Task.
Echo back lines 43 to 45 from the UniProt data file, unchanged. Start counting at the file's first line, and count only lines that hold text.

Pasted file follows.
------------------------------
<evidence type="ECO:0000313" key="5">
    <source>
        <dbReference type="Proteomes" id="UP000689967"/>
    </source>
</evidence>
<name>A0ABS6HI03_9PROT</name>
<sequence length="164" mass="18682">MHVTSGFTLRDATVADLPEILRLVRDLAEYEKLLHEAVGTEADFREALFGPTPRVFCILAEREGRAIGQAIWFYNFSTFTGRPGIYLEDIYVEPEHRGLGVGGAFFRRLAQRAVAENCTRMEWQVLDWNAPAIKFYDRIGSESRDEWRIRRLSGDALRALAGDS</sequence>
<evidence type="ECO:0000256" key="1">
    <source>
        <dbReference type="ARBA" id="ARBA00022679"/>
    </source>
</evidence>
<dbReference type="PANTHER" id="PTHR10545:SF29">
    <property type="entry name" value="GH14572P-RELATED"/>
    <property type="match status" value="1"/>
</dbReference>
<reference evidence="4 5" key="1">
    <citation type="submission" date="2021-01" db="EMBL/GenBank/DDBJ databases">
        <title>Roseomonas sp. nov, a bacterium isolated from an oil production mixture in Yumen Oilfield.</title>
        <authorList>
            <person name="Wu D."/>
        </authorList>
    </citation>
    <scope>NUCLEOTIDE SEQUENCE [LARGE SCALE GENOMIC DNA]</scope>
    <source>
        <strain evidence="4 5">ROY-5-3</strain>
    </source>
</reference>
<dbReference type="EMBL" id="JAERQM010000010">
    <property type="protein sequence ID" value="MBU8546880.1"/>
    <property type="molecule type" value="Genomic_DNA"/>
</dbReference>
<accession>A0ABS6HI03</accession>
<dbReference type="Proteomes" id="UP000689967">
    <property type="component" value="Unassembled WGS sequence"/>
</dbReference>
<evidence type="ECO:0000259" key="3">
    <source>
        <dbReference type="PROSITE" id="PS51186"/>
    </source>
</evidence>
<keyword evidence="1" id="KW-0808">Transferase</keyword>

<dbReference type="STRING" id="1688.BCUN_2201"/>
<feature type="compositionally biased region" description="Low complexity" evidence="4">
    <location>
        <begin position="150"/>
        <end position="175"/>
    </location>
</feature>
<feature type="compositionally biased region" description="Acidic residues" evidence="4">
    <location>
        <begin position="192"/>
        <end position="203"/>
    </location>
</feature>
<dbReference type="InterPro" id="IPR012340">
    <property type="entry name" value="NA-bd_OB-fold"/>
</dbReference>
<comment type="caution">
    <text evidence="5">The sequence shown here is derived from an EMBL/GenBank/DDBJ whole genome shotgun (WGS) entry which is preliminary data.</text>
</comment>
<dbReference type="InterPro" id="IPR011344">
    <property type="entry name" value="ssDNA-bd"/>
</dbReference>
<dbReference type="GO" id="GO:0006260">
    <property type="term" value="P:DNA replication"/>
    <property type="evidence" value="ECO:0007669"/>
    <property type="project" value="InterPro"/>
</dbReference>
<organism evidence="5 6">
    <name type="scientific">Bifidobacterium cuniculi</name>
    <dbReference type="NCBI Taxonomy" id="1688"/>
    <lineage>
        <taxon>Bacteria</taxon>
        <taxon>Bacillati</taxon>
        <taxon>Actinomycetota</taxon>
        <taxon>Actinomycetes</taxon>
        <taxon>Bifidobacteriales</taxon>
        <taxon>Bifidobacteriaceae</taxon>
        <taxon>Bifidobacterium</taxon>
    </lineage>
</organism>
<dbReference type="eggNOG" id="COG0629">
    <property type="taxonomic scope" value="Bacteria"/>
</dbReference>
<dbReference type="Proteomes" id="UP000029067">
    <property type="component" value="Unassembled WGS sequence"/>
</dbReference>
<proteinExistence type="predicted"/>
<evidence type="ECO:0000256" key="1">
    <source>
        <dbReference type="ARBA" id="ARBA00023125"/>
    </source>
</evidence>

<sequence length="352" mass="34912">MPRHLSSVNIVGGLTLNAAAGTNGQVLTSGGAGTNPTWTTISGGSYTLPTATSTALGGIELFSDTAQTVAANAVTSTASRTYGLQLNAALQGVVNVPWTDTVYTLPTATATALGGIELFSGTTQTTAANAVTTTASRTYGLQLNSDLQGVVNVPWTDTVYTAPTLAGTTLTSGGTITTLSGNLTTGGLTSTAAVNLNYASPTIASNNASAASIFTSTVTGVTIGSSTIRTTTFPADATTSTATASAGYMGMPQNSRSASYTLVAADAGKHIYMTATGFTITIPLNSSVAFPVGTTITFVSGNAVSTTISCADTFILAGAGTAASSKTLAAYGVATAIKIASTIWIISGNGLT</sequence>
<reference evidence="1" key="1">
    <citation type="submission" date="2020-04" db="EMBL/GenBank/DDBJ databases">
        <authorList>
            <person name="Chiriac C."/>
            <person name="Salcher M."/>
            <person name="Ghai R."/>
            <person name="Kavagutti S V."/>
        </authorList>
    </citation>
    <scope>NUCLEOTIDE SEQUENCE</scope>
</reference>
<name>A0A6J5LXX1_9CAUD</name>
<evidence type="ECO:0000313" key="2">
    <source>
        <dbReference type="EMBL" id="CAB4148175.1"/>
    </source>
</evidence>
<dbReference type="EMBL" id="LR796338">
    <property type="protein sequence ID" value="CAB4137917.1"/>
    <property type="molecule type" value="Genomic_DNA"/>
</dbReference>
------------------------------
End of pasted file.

<dbReference type="STRING" id="1688.BCUN_2201"/>
<feature type="compositionally biased region" description="Low complexity" evidence="4">
    <location>